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Case Study

GNFC’S NEEM PROJECT: CREATING THE BLUEPRINT FOR A SOCIAL BUSINESS

Mukherji Sourav , Dev Bringi
Social Business, Inclusivity , Shared Value, Sustainability (6616)

Abstract 

The case describes the efforts of GNFC, a large publicly held chemicals and fertilizers company, in establishing a business of manufacturing and selling products made from neem-oil, which was instrumental in creating livelihood opportunities for more than 450,000 individuals from the economically underprivileged segment.

GNFC was a government owned commercial enterprise that was listed in the Indian stock market. Like all commercial enterprises, their goal was maximizing shareholders wealth through their primary activities – manufacturing and sales of fertilizers and chemicals. GNFC’s Neem project started with the intention of preventing diversion of subsidized fertilizer to the undeserved, involved landless labourers and marginal farmers in collection of neem seeds, which was used to extract neem oil for coating urea and to create products such as soaps and shampoos. Since neem-oil based products could be sold in the market to earn revenues, the entire neem project had the potential to be financially sustainable. Compared to GNFC’s fertilizer and chemical business, the revenue generated by the neem project was insignificant. However, the neem project was creating a positive impact on the lives of the economically underprivileged, while being financially sustainable itself and GNFC had the ambition of scaling the project across India. The case ends by highlighting some of the potential challenges that GNFC would face in their efforts in scaling as well as encouraging other similar organizations to adopt their model.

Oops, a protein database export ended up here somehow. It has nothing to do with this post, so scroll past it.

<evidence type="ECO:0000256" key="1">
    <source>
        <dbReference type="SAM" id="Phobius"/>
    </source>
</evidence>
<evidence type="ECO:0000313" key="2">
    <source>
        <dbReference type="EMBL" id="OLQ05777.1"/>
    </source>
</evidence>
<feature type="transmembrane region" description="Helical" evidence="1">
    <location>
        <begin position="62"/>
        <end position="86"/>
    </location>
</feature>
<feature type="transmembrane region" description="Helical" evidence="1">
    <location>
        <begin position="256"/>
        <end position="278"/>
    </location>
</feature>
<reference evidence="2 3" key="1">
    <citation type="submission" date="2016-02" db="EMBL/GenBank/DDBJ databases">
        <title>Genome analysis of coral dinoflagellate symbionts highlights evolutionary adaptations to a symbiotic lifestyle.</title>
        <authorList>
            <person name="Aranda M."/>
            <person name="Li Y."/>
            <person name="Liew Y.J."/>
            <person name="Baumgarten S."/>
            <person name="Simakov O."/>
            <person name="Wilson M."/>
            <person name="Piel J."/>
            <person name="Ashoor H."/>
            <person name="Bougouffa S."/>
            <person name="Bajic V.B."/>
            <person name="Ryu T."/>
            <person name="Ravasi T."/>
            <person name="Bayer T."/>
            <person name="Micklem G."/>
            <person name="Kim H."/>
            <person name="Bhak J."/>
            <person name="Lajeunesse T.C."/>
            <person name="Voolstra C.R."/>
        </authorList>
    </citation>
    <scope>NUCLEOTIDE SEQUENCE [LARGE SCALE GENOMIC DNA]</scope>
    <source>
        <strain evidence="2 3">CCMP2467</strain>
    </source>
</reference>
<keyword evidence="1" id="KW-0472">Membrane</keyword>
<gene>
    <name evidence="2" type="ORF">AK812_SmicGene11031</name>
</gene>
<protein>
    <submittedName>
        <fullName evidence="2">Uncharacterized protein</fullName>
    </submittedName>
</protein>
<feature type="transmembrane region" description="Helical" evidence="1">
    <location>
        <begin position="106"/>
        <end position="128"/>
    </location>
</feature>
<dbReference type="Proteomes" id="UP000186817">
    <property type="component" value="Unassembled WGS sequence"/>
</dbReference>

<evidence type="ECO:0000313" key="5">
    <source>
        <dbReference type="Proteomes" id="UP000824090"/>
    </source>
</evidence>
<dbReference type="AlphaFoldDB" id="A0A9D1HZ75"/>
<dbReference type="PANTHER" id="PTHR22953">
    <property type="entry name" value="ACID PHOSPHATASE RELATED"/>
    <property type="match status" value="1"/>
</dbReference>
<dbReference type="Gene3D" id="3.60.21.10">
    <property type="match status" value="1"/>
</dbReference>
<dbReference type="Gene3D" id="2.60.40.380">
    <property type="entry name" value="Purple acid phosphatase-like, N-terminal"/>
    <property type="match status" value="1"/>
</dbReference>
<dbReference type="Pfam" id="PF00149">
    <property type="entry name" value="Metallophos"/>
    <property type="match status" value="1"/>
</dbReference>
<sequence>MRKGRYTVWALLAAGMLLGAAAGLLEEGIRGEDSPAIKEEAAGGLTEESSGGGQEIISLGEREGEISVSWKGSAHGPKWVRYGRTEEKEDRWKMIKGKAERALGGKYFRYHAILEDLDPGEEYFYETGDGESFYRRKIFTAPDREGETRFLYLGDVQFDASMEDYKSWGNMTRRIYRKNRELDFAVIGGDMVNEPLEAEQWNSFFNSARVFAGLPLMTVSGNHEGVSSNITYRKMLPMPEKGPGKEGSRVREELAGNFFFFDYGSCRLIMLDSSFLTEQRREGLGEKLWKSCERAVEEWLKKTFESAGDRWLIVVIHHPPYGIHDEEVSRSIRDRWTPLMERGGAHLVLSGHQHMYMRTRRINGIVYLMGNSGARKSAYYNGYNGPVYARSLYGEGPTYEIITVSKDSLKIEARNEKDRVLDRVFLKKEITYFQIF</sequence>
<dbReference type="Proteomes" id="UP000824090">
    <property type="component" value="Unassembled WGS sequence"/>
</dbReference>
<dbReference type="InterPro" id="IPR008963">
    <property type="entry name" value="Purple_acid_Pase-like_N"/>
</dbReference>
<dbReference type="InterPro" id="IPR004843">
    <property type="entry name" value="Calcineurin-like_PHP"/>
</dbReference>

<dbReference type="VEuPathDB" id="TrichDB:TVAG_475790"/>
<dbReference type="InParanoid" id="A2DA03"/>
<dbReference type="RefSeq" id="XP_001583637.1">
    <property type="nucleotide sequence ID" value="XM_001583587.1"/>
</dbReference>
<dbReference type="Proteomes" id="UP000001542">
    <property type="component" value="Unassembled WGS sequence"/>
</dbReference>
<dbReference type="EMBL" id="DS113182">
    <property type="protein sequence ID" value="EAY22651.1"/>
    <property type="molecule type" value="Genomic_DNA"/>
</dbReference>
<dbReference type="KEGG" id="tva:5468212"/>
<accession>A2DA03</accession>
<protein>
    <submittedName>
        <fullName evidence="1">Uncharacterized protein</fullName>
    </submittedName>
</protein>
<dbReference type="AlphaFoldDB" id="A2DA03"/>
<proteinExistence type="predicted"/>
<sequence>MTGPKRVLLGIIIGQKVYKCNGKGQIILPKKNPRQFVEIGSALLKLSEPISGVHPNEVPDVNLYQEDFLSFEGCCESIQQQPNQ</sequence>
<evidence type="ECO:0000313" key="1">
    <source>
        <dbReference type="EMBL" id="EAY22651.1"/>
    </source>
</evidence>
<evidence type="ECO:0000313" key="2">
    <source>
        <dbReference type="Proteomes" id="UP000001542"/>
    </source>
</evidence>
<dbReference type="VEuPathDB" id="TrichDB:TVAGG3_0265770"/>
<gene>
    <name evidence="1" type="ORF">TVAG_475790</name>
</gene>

Learning Objective 

The case should enable students to understand how a social business could be created by a for -profit enterprise as corporate entrepreneurship, what are its challenges and what are its key drivers for success. Social businesses have a social mission such as eradication of poverty, even while they are financially sustainable.

Social businesses can be created by social entrepreneurs as a standalone enterprise, or they may be an initiative by an existing for-profit commercial enterprise. While there are several examples of standalone social businesses, examples of those created by for-profit commercial enterprises are not many. Therefore, this case can contribute to students’ learning through lively debates about the feasibility and sustainability of creating social businesses by enterprises whose primary aim is maximization of shareholders’ profitability.

  • Pub Date:
    14 Feb 2019
  • Source:
    IIM-B
  • Discipline:
    Entrepreneurship & Startups / Innovations
  • Product#:
    1337
  • Keywords:
    Social Business, Inclusivity , Shared Value, Sustainability (6616)
  • Length:

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